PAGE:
There are a large variety of neurotrophic factors and cytokines functioning in the central nervous system, most of which exert positive actions on neuronal differentiation or synaptic maturation and transmission. For example, BDNF promotes phenotypic maturation of neocortical GABAergic neurons (Ip et al., 1993; Nawa et al., 1993; Croll et al., 1994; Marty et al., 1996; Reibel et al., 2000; Nagano et al., 2003). Exogenous and endogenous BDNF acts on developing GABAergic neurons to enhance the expression of glutamic acid decarboxylase (GAD), presynaptic proteins, and AMPA-type glutamate receptors as well as morphological differentiation (Mizuno et al., 1994; Jones et al., 1994; Takei et al., 1997; Narisawa-Saito et al., 1999a; Rutherford et al., 1998; Bolton et al., 2000). Gene manipulation studies have confirmed the facilitatory effects of BDNF on the neocortical GABAergic inhibition as well (Jones et al., 1994; Huang et al., 1999; Gorski et al., 2003).
Like the immune and endocrine systems, the central nervous system presumably recruits both positive (facilitative) and negative (inhibitory) factors to precisely regulate the development of synaptic structures and function. Here, we show a novel inhibitory activity of the ErbB1 ligand, TGFα, that reduces AMPA receptor expression and function in cultured neocortical neurons, taking immunochemical approaches and the whole cell patch clamp method. The negative activity of TGFα is compared with the positive neurotrophic activity that BDNF exerts on AMPA receptor channel activity and expression.
Using low-density neocortical cultures, we examined sub-chronic effects of EGF and other members of the EGF family, on AMPA receptor expression (Fig. 1A). Consistent with the results of Narisawa-Saito et al. (1999b), EGF treatment (20 ng/ml) significantly down-regulated protein levels of GluR1, but not those of GluR2/3, whereas BDNF (50 ng/ml) increased protein expression of GluR1 and GluR2/3. The other EGF family ligands, TGFα and HB-EGF (both 20 ng/ml), similarly decreased GluR1 protein levels without altering β-actin levels, which was used as an internal standard. The magnitude of GluR1 down-regulation by these ErbB1 ligands was similar: The ErbB1 ligands reduced GluR1 protein levels to approximately 50% of controls ( P < 0.05) (Fig. 1B). Although these factors are known to stimulate proliferation of progenitor and glial cells (Rabchevsky et al., 1998; Kornblum et al., 1999), the ErbB1 ligands had no effects on an astrocyte marker, glial fibrillary acidic protein (GFAP), and total protein recovery per dish under the given culture condition (see Experimental methods). The use of serum-free growth medium suppressed cell proliferation and reduced glial proportion to enable us to evaluate TGFα effects on cultured neurons (Yokomaku et al., 2005). As almost all ErbB1 ligands had the same impact on AMPA receptor expression, we focused on TGFα and analyzed its effects on AMPA-type glutamate receptor function.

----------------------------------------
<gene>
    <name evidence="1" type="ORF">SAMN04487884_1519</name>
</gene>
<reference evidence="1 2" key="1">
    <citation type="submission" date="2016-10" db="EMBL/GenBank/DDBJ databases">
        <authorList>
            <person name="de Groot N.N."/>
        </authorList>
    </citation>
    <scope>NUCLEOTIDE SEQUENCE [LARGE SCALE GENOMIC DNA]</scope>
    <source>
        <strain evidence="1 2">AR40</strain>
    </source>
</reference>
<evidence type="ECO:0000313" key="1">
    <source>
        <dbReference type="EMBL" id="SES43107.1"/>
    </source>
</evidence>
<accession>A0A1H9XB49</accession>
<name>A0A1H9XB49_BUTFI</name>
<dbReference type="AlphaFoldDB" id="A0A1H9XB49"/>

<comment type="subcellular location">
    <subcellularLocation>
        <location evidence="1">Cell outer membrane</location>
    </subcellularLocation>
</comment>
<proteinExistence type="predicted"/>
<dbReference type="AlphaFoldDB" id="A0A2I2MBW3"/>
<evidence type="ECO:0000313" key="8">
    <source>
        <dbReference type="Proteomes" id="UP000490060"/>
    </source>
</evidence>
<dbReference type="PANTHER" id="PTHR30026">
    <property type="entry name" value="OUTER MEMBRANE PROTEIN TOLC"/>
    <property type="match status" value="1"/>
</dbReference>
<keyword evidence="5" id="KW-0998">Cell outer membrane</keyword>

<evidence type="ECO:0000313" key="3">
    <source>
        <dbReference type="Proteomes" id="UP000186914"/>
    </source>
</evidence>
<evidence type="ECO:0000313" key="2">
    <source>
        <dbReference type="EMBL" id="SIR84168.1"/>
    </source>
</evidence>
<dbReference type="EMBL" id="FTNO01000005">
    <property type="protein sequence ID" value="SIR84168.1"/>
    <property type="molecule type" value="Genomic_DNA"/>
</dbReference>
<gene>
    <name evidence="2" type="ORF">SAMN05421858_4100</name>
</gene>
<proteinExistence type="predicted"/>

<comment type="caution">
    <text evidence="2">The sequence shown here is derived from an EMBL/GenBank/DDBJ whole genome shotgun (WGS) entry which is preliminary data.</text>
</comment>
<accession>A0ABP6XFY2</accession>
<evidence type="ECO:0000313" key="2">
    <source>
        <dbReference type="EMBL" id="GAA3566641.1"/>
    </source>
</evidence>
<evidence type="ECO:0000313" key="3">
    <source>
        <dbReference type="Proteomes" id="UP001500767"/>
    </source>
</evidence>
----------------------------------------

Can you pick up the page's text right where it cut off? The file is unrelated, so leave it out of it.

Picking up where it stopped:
[3H]AMPA binding assays were performed to test whether the down-regulation of GluR1 protein resulted in a change in AMPA receptor activity on the cell surface (Narisawa-Saito et al., 2002). After 4-day treatment with TGFα, various concentrations of [3H]AMPA were applied to living cultures, and the cell surface binding of radioactive AMPA was measured in each dish. The values of bound [3H]AMPA were subjected to Scatchard plot analysis, and the total number (Bmax) and dissociation constant (Kd) of functional AMPA receptors were determined for each culture (Fig. 2A). The Bmax of AMPA receptors significantly decreased from 4.16 ± 0.13 pmol/mg to 2.25 ± 0.15 pmol/mg. The dissociation constant of the AMPA receptors (Kd) decreased from 213.0 ± 12.4 nM to 60.7 ± 7.3 nM. A similar decrease in the maximal AMPA binding (with 300 nM [3H]AMPA) was observed on per-dish basis as well (from 1.74 ± 0.01 pmol/dish to 0.85 ± 0.02 pmol/dish; unpaired test, P = 0.044). The observed trend in AMPA binding per dish basis indicates that TGFα treatment also reduced the total number of surface AMPA receptors in culture.